BRUSSELS (Reuters) - The European Commission may say on Wednesday that Italy is breaching European Union rules over its growing public debt, starting a process that could lead to financial sanctions and stricter oversight of the country’s fiscal policy.
Italy narrowly averted such disciplinary action late last year, when it reached an agreement with the Commission over its 2019 budget. The Commission had initially rejected the budget, saying it would not cut Italy’s large debt.
Official data released in April showed debt grew to 132.2% of GDP in 2018, the largest ratio in the EU after bailed-out Greece. It is set to expand further this year and next, according to EU Commission’s forecasts, in spite of EU rules that say it should fall.
Italy’s eurosceptic government has so far shown little inclination to reduce its debt. Deputy Prime Minister Matteo Salvini has instead urged a relaxation of EU fiscal rules.
In a letter sent last week, the Commission, which has a legal duty to monitor EU countries’ budgets, asked Rome to explain the worsening of its public finances .
Italy replied two days later, blaming an economic downturn for the rising debt and promising to respect the EU’s fiscal rules in the next budget.
The possible next steps are:
June 5: The Commission may say in a report on Italy’s public finances that there is room to open a disciplinary procedure over the country’s expanding debt.
June 11-19: If the Commission considers the procedure justified, EU financial ministry officials on the bloc’s Economic and Financial Committee have two weeks, until June 19, to decide whether to back the EU executive’s assessment. The decision might coincide with regular meetings of the bloc’s finance ministers on June 13-14.
If national officials back the debt report, the Commission could at any time recommend the formal opening of a disciplinary procedure.
June 20-21: EU leaders meet in Brussels for a quarterly summit. The meeting could offer Italian Prime Minister Giuseppe Conte a chance to discuss the possible debt procedure with the outgoing Commission president, Jean-Claude Juncker.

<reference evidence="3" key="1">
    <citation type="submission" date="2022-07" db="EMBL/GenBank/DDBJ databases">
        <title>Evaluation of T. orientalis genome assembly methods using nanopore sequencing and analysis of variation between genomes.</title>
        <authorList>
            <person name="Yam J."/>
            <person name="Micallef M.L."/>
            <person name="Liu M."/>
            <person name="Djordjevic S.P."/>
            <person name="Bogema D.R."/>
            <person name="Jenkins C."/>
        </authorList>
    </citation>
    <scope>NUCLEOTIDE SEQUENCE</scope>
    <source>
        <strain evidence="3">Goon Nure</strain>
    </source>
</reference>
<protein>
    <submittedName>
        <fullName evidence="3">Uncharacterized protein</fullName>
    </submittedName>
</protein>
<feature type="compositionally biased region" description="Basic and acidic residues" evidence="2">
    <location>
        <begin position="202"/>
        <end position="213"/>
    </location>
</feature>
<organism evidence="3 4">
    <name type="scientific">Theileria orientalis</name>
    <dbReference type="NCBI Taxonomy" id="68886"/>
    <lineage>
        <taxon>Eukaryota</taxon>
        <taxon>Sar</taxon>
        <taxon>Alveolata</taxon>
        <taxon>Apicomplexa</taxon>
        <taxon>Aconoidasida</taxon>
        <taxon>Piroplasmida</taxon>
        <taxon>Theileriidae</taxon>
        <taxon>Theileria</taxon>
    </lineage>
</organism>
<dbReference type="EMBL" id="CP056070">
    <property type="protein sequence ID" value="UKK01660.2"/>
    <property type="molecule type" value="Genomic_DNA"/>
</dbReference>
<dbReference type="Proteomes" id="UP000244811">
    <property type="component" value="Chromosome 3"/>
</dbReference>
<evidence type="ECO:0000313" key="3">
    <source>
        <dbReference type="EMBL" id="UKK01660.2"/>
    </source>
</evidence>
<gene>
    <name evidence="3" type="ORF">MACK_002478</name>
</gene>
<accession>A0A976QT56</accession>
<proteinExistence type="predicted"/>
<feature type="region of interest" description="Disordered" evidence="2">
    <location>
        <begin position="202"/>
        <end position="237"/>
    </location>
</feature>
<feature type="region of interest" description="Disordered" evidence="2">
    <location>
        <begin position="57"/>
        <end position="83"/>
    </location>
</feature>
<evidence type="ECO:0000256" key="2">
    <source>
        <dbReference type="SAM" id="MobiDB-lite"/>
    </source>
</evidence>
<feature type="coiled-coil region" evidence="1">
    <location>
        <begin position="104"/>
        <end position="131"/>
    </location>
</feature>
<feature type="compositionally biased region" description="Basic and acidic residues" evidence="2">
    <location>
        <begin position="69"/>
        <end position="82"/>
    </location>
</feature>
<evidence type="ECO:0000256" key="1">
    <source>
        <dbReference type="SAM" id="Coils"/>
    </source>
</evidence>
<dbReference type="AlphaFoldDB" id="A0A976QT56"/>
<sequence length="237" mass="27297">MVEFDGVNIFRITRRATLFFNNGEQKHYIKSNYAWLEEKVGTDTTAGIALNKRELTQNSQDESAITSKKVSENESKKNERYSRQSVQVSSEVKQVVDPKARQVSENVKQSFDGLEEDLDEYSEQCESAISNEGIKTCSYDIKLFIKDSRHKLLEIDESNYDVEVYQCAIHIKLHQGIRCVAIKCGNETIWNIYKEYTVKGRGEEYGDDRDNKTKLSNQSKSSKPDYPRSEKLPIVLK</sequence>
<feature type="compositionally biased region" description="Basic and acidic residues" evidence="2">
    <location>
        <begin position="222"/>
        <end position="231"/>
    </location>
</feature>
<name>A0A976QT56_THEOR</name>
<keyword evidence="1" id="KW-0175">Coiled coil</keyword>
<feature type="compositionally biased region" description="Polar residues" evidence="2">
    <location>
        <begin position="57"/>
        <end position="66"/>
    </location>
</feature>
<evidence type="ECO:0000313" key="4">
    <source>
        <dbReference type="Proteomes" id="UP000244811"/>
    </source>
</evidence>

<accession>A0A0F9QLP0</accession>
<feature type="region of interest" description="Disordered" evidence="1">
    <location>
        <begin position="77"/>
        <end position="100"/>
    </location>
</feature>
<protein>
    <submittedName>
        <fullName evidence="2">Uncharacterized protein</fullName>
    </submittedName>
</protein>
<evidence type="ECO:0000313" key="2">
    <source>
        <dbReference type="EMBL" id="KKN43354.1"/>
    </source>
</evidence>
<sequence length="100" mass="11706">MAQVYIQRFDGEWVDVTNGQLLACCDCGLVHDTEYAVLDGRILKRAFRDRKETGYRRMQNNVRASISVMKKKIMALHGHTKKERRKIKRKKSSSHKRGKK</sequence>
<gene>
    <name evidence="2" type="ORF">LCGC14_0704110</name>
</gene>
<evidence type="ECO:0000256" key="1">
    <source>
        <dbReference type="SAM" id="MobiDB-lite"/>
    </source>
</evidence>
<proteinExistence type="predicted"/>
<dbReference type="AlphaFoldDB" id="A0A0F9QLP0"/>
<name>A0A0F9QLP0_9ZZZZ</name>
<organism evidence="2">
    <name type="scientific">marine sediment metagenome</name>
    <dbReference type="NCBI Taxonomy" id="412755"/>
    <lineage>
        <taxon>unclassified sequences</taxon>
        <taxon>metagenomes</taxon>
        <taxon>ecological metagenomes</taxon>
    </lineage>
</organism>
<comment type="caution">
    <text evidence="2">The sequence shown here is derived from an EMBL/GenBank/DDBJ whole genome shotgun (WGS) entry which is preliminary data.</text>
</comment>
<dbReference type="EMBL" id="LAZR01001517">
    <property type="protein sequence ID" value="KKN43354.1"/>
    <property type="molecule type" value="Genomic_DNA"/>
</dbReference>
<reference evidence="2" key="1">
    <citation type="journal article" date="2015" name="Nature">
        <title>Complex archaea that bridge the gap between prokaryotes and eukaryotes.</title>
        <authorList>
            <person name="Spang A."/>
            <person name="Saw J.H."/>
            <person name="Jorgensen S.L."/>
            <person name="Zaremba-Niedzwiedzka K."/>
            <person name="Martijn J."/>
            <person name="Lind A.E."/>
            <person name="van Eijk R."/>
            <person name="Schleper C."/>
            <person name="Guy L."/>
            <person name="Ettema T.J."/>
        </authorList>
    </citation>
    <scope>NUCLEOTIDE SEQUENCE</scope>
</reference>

July 8-9: EU finance ministers gather in Brussels for a regular monthly meeting, where they are expected to decide on the possible formal opening of disciplinary proceedings against Italy, if recommended by the Commission.
Once the procedure is started, Italy will be required to adopt measures, such as higher taxes and spending cuts, to correct its deviation from fiscal targets within three or six months from the beginning of the procedure.
July 29: If the EU finance ministers open a disciplinary procedure, July 29 would be the deadline for the Commission to propose what would be unprecedented financial sanctions against Rome. If deemed in “serious” breach of EU rules, the Italian government could be required to lodge with the Commission a non-interest bearing deposit worth 0.2% of GDP - around 3.5 billion euros ($3.9 billion).
Aug. 7: Euro zone governments would have 10 days, until Aug. 7, to block by qualified majority a Commission proposal to impose sanctions.
Sept. 20: Italy presents updated growth and public finance targets, which will be the framework of its 2020 budget.
Mid-October: First possible deadline for Italy to meet, in its 2020 draft budget, the fiscal requirements imposed by the EU in the disciplinary procedure.
Failure to act could trigger further sanctions, including a fine of up to 0.2% of GDP, the suspension of billions of euros in EU funds and closer fiscal monitoring by the European Commission and the European Central Bank.
Further failure to cooperate could incur even stricter penalties. Those might include a fine of up to 0.5% of GDP, a cut of multi-billion-euro loans from the European Investment Bank, and EU precautionary monitoring over Italy’s plans to issue new debt.
Nov. 1: The new Commission is expected to take office, unless the mandate of the existing executive is extended.
Reporting by Francesco Guarascio @fraguarascio in Brussels; additional reporting by Giuseppe Fonte and Gavin Jones in Rome; editing by Larry King